Stewart’s job at basketball games was a little more high profile, and a little more stressful. With games on television and over 14,000 fans in attendance, one minor mistake was more noticeable, and could potentially figure into the outcome of the game.

Stewart had his fair share of moments with coaches in his 40 years on the bench.

One incident stands out over the others.

At the end of the famous Iowa State-Iowa men’s basketball game in 1987, the one where Lafester Rhodes scored a school-record 54 points in a 102-100 overtime ISU victory, there was an altercation after the game between Orr and Iowa assistant Gary Close.

The spat was over the game clock, and Stewart was caught in the middle.

“Very close to the end of the game the ball went out of bounds on the sideline,” Stewart recollected. “It’s the timer’s job to wait for the official to blow the whistle before you stop the clock, but the official couldn’t see it right away, so he was a little late. You have to wait for the official’s signal to stop the clock. The coaches from Iowa complained that we rigged the clock, which wasn’t the case.”

Two months later, Norm Stewart (no relation) and the Missouri Tigers rolled into town to play the Cyclones.

During warmups, Norm Stewart walked over to the scoring bench and approached Bill with a postcard. “Here you go. This doesn’t do me any good,” Stewart said.

The letter was addressed to Norm Stewart and it read:

When your team plays at Ames, watch the timekeeper. If the game is close and Iowa State is ahead, he will run the clock. He did it against Iowa and Kansas.

             -A Hawkeye Fan

Stewart still has the card as a keepsake. More than anything, it reminds him of the difficult job officials have in a game. He’s grown to appreciate the men in stripes over the years.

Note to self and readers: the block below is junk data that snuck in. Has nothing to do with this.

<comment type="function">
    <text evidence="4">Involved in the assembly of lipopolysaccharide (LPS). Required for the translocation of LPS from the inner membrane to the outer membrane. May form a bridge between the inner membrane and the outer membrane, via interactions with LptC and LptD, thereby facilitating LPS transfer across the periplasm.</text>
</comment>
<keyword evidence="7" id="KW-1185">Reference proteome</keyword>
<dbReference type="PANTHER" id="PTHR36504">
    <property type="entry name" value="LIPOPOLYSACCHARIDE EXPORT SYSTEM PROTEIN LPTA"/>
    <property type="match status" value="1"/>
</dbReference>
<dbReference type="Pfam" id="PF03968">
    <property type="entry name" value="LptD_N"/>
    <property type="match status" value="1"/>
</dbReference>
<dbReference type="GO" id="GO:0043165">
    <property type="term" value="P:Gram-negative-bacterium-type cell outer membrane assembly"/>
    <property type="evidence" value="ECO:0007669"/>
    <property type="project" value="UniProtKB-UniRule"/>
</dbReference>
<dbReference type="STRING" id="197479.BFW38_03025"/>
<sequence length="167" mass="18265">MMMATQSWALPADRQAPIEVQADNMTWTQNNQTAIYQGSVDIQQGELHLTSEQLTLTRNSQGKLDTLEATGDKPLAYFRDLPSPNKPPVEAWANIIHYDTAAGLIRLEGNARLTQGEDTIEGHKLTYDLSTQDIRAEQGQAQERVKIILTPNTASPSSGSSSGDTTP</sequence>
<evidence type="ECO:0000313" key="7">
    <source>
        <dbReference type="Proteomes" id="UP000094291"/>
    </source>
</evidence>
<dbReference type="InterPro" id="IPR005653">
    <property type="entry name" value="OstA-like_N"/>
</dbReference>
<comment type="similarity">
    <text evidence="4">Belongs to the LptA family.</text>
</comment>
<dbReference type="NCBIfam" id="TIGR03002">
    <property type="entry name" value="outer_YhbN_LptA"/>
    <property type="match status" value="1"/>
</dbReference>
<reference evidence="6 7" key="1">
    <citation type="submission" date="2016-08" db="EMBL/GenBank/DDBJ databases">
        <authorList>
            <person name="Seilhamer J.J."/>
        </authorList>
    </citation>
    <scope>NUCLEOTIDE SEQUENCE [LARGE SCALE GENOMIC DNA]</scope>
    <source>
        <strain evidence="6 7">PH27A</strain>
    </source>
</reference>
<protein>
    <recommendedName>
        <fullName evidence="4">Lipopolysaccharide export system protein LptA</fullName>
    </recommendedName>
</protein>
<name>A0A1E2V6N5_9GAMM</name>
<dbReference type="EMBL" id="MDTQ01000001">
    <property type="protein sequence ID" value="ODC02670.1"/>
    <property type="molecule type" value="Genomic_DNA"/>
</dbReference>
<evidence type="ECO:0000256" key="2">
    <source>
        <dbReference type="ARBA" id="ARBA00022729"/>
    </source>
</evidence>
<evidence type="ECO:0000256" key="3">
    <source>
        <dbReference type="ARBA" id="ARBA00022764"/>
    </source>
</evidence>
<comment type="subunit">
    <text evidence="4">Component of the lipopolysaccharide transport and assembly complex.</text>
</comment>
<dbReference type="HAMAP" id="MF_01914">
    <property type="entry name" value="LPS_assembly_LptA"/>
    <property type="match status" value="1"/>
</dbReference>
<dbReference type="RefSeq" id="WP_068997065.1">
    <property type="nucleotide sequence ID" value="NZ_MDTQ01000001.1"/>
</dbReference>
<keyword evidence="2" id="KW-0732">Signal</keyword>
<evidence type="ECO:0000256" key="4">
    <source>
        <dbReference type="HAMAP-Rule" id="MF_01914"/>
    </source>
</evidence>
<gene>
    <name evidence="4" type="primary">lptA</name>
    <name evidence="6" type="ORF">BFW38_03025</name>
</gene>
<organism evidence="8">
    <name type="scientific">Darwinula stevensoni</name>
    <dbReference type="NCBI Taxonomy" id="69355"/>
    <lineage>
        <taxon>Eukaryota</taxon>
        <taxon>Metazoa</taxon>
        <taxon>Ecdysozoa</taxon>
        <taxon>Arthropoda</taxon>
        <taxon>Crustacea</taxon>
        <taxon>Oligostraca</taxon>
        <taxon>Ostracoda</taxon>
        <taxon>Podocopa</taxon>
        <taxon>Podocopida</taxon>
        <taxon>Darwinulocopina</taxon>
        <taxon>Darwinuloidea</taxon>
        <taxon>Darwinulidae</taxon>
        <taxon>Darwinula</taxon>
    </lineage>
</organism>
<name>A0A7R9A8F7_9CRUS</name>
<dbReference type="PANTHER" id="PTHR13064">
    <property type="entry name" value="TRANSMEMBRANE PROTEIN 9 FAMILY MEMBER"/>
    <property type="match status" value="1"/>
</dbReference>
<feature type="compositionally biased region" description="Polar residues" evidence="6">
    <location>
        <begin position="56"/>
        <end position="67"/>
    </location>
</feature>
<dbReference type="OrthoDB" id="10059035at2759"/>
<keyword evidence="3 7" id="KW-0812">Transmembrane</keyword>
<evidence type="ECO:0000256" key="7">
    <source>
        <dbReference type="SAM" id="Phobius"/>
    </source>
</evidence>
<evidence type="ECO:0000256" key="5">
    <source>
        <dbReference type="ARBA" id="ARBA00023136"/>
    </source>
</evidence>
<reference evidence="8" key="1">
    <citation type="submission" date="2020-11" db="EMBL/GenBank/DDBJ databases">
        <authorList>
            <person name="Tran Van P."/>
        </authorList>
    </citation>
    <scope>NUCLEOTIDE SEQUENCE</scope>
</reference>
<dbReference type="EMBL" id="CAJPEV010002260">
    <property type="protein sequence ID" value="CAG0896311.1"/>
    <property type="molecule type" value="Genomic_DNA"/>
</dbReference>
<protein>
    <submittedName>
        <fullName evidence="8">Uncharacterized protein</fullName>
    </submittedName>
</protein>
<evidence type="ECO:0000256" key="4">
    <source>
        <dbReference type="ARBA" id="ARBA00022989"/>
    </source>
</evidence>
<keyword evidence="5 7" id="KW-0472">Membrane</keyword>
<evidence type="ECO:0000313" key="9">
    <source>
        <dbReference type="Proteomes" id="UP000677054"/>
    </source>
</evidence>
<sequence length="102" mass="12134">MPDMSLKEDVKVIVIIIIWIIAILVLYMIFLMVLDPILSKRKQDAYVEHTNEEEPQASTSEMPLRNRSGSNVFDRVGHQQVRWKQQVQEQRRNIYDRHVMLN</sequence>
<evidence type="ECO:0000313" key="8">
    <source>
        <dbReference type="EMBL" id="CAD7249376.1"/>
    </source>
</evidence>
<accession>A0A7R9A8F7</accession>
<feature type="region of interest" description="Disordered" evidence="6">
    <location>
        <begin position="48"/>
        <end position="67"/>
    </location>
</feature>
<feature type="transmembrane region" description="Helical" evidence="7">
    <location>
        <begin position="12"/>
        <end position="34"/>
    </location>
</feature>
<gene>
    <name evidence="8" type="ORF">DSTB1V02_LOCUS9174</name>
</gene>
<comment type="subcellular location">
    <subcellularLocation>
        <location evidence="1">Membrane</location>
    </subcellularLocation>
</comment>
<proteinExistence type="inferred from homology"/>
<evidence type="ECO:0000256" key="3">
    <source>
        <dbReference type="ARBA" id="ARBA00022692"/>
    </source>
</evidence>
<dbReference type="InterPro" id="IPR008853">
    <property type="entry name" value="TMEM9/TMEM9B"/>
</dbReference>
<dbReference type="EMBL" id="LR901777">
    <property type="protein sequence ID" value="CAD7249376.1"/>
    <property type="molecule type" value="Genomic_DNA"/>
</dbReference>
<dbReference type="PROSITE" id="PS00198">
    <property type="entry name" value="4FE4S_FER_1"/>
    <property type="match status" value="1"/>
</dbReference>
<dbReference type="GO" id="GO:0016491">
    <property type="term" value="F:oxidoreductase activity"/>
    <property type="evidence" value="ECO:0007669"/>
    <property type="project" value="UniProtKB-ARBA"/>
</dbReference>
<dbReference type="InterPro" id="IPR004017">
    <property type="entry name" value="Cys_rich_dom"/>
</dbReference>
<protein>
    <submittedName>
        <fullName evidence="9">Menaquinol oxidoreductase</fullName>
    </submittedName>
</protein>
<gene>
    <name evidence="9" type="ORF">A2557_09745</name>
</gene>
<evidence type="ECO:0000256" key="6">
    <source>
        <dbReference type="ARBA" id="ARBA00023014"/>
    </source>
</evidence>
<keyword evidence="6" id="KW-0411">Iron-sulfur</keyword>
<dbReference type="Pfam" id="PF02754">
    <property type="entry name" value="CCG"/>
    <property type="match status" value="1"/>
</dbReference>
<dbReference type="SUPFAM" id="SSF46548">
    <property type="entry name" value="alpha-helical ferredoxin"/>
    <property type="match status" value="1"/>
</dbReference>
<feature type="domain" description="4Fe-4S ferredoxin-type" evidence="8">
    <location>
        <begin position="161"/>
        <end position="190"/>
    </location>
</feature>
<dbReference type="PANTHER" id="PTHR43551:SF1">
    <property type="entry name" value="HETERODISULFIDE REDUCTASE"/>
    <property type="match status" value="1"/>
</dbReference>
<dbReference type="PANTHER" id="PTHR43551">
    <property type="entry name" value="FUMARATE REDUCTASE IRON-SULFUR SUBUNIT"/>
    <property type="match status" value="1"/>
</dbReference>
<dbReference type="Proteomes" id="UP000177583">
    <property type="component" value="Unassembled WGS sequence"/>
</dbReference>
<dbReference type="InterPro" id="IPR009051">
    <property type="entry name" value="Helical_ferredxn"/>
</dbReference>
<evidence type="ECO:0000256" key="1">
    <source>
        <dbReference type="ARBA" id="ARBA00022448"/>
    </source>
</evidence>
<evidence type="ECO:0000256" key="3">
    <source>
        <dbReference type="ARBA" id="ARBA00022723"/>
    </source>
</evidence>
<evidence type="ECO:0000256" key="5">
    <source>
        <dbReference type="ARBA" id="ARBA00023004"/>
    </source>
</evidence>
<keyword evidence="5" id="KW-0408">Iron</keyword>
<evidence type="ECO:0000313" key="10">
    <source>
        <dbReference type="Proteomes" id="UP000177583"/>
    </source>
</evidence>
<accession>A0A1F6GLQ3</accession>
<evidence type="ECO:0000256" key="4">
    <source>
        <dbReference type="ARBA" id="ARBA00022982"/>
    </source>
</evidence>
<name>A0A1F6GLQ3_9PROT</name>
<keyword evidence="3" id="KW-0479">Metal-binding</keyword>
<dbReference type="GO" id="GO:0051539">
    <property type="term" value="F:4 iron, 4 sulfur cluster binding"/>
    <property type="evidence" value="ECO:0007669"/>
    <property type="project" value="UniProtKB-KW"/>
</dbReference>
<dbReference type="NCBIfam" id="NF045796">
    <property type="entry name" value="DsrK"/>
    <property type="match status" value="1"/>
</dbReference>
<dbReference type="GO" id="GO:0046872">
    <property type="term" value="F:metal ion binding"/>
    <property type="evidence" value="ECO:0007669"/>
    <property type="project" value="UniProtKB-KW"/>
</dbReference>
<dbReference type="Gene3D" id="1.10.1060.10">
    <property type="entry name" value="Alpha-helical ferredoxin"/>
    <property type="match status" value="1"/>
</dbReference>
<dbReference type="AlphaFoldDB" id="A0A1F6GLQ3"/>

“My daughter complimented me one day by saying, ‘You’ve taught me a lot about the referees and how they are working as well as they can in whatever sport it is.’”

The decision to step away after 60 years was tough for Bill. He doesn’t move around as well as he used to, and getting up and down Hilton Coliseum grew to be tiresome.

After talking it over with this family, it was time.

Iowa State Director of Facilities and Events Brian Honnold has been dreading this day for a while.

Honnold has worked in the Iowa State Athletics Department for over 10 years and having someone with experience and wisdom like Stewart on the bench is immeasurable.

“Bill is the epitome of Iowa State,” Honnold said. “He has worked his tail off for any event we asked him to be at, whether it was wrestling, basketball or football, the guy did everything for us. This was his decision, because we would love to have him back. We will miss him quite a bit. He has so much knowledge and everybody has always relied on him. He just knew how to do everything and it certainly won’t be the same without him.”

Thank you Dr. Nichols, I mean Nick, for answering that phone call in 1958.

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Catching Up With Camber

Sophomore forward Adriana Camber spent the summer in Sweden competing for Sweden’s U20 team. Camber took some time to talk about her summer abroad and her upcoming season at Iowa State.

How did you first get into playing  with Sweden basketball?

In Sweden when you’re under 15, you play for your region, so I was region South. Then we play a tournament against the other regions, and from that they pick the 15 best players and you go to your first camp, and that’s how you get involved. The first championship for me was the U16 European Championship, and then I kept playing for the U17, U18, U19, and U20 teams in Sweden.

 How was playing for the U20 team this summer?